French President Emmanuel Macron has warned that Europeans cannot be protected without a “true, European army”, as he marks the centenary of the World War One Armistice.
On a visit to the former Western Front in Verdun, he said Russia had shown it could be a threat and Europe had to be able “to defend itself better alone”.
Russia’s president will be among world leaders marking the Armistice in Paris.
Mr Macron has already proposed a joint intervention force for crisis missions.
German Chancellor Angela Merkel backed the idea of an intervention force in June, but said it would have to be part of “the structure of defence co-operation”.
The UK, while in favour of such a joint force, is opposed to a European army, because of the potential risk of creating a parallel structure to Nato.
President Macron has already warned that Europeans can no longer rely on the US to defend them, and he revived the theme on Tuesday, in response to President Donald Trump’s decision to pull out of a 1987 nuclear treaty with Russia, banning medium-range ground-launched missiles.
“We have to protect ourselves with respect to China, Russia and even the United States of America,” he told French radio station Europe 1.
“Who is the main victim? Europe and its security. I want to build a real security dialogue with Russia, which is a country I respect, a European country – but we must have a Europe that can defend itself on its own without relying only on the United States.”
Will there be a European army?
By Defence correspondent Jonathan Marcus
There is no evidence that any group of European countries has the political will or economic muscle to spend sufficiently on defence to make up for the United States’ raw power.
Indeed the deployment of troops “into harm’s way” remains the ultimate sovereign decision of a national government. There is no “Nato army” today – merely an alliance of national components trained and accustomed to operating together.
President Macron’s call for a greater European effort in defence derives from two sets of factors: his support for the greater European project on the one hand, but also horror at much that the Trump Administration is doing on the other, with its overturning of treaties and so on.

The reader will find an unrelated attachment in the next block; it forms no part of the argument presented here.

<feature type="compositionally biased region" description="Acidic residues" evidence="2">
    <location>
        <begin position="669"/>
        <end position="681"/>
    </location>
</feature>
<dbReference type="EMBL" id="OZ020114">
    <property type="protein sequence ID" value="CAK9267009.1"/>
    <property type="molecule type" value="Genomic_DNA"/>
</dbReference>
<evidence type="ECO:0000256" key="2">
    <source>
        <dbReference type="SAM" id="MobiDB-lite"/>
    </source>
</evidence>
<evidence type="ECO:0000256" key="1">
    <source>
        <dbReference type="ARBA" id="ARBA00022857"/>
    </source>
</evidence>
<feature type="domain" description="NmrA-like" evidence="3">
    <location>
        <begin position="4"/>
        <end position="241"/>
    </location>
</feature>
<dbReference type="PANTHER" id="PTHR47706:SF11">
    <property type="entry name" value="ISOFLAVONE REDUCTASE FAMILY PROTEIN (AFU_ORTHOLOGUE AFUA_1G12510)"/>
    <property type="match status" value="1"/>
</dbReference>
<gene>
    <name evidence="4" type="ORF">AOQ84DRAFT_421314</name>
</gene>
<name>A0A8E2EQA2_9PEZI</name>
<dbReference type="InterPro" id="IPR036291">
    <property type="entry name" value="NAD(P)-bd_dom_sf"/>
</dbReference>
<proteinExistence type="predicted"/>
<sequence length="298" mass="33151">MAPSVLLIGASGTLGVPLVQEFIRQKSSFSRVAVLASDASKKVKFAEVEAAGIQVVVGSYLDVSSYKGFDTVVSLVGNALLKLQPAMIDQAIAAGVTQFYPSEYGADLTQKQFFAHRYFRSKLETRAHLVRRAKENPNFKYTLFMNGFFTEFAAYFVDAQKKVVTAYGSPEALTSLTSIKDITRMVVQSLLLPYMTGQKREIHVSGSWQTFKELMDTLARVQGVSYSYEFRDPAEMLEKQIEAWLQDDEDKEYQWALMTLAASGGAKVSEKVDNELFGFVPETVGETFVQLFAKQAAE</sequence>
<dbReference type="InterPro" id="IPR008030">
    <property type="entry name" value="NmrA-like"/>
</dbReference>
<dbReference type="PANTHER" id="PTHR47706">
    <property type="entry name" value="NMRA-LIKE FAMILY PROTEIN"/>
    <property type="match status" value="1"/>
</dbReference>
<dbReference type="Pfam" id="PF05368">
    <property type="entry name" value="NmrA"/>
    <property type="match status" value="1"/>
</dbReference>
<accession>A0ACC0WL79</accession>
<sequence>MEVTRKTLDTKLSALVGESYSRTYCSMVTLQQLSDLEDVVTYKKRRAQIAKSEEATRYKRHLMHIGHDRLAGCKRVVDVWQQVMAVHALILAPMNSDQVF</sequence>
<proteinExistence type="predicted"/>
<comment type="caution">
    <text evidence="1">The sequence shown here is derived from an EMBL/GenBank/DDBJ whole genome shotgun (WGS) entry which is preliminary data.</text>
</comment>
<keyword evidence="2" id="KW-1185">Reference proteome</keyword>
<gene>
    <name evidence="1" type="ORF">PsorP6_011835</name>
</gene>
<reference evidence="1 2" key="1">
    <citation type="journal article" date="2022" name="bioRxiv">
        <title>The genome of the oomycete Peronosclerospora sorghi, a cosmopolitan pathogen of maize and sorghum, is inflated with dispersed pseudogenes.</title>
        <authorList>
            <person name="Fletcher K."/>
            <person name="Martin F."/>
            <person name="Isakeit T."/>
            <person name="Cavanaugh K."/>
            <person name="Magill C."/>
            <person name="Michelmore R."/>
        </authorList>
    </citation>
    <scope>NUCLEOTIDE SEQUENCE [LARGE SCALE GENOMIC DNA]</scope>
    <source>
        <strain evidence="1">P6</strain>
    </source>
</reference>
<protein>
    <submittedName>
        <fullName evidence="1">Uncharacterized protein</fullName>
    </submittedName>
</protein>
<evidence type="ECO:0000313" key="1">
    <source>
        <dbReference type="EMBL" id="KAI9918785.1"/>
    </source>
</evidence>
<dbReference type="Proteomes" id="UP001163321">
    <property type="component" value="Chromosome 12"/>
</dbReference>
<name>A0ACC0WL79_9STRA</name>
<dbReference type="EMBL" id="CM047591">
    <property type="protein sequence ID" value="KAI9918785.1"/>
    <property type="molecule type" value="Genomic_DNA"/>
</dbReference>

But could Europe really stand up to Russia alone? And what of the longer-term threat from China?
The US relationship may be problematic but it could be becoming more important than ever.
President Macron’s battlefield tour will take in the River Somme as well as Verdun.
Last week he warned of the “leprosy” of nationalism spreading worldwide and declared that he had been struck by the similarities of current times and the period between World War One and World War Two.
UK Prime Minister Theresa May will join Mr Macron on Friday at the Somme while President Trump will join dozens of world leaders for Sunday’s ceremony at the Arc de Triomphe in Paris.
During his interview on Tuesday, Mr Macron warned that there was anger against a “too ultra-liberal Europe that no longer allows our middle classes a decent living”.
He spoke of Europe that was becoming increasingly fractured and singled out the UK’s vote to leave the EU as part of that disenchantment.
President Macron’s opponents have accused him of being out of touch with the everyday problems of French voters, and have called for a national protest against higher fuel taxes on France’s roads on 17 November.
The latest opinion poll ahead of May 2019 European Parliament elections suggests Mr Macron’s LREM party is trailing the far-right National Rally party for the first time.
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